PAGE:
Big Apple is Big Winner for Its Transit Improvements


Bicyclists in New York City. Photo: Walter Hook, ITDP

New York City's sustainability efforts under its comprehensive PlaNYC 2030 boosted it above Beijing, which scrambled to clean up its air before hosting the Olympics, and three other international nominees for the Sustainable Transport Award.
The first U.S. city to win this annual award, New York took the honors yesterday in a Washington, D.C. ceremony hosted by the Institute for Transportation and Development Policy and the Environmental Defense Fund. Previous recipients noted for improving their public transportation system, becoming more bike- and pedestrian-friendly, reducing their residents' use of private cars, and/or mitigating the impacts of sprawl or air pollution include Paris, London, Guayaquil (in Ecuador), Seoul, and Bogotà.

"As Congress crafts its stimulus bill, these cities serve as great models for how we can strengthen the environment, improve energy efficiency, and prepare our infrastructure for the 21st century," said U.S. Rep. Earl Blumenauer (D-OR). The accomplishments of this year's nominees include:

New York City

  • Converting 49 acres of road space, traffic lanes, and parking spots to use as bike lanes, pedestrian areas, and public plazas
  • Creating 140 miles of on-street bike lanes
  • Increasing bike ridership by 35 percent in 2008
  • Planting more than 98,000 trees
  • Introducing car-free Sundays
  • Recycling 40 percent of the Department of Transport's asphalt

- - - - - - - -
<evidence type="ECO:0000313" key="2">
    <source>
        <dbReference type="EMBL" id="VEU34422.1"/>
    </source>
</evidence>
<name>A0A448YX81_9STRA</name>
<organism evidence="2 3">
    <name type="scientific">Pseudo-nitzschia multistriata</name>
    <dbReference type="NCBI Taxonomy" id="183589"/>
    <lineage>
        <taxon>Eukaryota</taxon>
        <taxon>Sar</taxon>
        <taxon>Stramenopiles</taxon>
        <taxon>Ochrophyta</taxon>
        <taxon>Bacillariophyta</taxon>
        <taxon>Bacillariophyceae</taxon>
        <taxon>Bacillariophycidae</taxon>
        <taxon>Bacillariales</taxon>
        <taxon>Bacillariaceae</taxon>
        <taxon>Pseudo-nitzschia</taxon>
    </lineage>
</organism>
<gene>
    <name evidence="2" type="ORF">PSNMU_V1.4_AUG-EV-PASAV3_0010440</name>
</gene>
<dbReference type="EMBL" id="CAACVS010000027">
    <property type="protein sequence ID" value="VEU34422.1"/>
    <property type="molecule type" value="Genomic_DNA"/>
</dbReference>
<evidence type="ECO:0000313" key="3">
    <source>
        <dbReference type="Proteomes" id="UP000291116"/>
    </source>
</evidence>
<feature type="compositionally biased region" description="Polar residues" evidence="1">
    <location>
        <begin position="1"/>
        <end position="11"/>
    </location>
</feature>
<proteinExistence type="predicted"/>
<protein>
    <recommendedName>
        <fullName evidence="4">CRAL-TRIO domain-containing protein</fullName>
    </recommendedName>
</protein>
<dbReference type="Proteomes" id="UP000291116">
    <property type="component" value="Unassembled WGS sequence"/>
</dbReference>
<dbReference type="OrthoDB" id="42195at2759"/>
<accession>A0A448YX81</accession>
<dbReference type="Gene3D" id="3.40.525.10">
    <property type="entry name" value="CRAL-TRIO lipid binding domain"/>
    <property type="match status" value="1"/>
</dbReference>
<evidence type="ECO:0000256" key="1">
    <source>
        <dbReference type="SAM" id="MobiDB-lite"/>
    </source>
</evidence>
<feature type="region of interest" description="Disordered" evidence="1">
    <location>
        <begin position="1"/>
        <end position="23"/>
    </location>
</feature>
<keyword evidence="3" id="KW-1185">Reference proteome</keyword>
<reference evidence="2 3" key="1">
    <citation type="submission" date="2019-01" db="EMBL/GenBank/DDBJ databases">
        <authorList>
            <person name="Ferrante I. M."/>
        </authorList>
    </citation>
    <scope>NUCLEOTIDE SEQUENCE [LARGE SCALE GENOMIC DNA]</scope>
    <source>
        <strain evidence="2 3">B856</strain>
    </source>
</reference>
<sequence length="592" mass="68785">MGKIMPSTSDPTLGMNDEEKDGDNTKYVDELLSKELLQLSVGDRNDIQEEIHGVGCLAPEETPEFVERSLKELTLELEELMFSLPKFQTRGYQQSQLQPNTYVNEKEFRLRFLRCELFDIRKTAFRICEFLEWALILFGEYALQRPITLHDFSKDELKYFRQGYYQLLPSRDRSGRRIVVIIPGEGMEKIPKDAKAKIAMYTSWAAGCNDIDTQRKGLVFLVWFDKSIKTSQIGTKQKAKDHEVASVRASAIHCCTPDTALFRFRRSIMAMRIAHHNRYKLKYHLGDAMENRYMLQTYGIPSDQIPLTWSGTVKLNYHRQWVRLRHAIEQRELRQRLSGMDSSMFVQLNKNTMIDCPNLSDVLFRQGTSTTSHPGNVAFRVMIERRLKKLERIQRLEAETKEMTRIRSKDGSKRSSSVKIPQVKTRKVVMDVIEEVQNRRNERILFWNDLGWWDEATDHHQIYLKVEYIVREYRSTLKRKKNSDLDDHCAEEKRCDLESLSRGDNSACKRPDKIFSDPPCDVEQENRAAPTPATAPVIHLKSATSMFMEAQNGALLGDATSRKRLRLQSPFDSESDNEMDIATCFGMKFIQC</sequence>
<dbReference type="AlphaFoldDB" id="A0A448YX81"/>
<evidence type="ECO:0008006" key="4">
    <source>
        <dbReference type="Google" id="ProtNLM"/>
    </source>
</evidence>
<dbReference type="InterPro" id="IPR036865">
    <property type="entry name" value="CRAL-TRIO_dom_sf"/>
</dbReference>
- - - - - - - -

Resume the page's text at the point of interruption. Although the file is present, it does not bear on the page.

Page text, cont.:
Beijing


Bikes and buses in Beijing. Photo: ITDP
  • Getting 800,000 vehicles off the streets by requiring car owners to leave their automobiles at home one day a week
  • Implementing government-mandated Euro IV fuel standards
  • Adding a new metro line and two new bus rapid transit (BRT) lines, both with extended hours
  • Increasing the city bus fleet while decreasing the number of government vehicles by 30 percent
  • Putting one-third of its police patrols on bikes and electric bikes

Istanbul


Istanbul's BRT system. Photo: Dario Hidalgo, Embarq, via ITDP

Mexico City


Bicyclists in Mexico City. Photo: Shreya Gadepalli, ITDP
  • Expanding its Metrobus BRT system to carry 320,000 passengers a day and began consruction of three more BRT lines
  • Starting the construction of some bike lanes
  • Revitalizing almost 1,000 public spaces

Milan


Downtown Milan. Photo: Damien Meyer
  • Introducing the "Ecopass" system, which charges the most heavily polluting vehicles to enter the central part of the city
  • Increasing public transport speed by 11.3 percent and passenger ridership by 9.7 percent
  • Decreasing emissions of carbon dioxide and particulate matter

Via: "2009 Sustainable Transport Award Ceremony: NYC, Beijing, Istanbul, Mexico City & Milan," Streetsblog

More about public transportation:
Project Transit: Restoring the Romance of Public Transportation
Promoting Train Travel In Japan
Public Transit: Buenos Aires Could Welcome Metrobus System next May
Public Transportation Day in Israel: Stuck in Traffic
Orlando, Florida Makes a Good Thing (Public Transportation) Even Better
China's Gas Hike Pushes Drivers to Public Transit
Mexican Cities Need More Sustainable Transport Options
U.S. Policy Plays Favorites With Public Transportation
How Public Transportation Might Just Save Your Life
Facing Smog and Sluggish Traffic, Beijing Upgrades Its Public Bus System
How To Green Your Public Transportation

Tags: Air Pollution | Awards | Beijing | Bike-Friendly World | Biking | Car-Free | China | Commuting | Congestion Charge | Driving | Italy | Mexico | New York City | Public Transportation | Transportation | Turkey | Urban Life | Urban Planning

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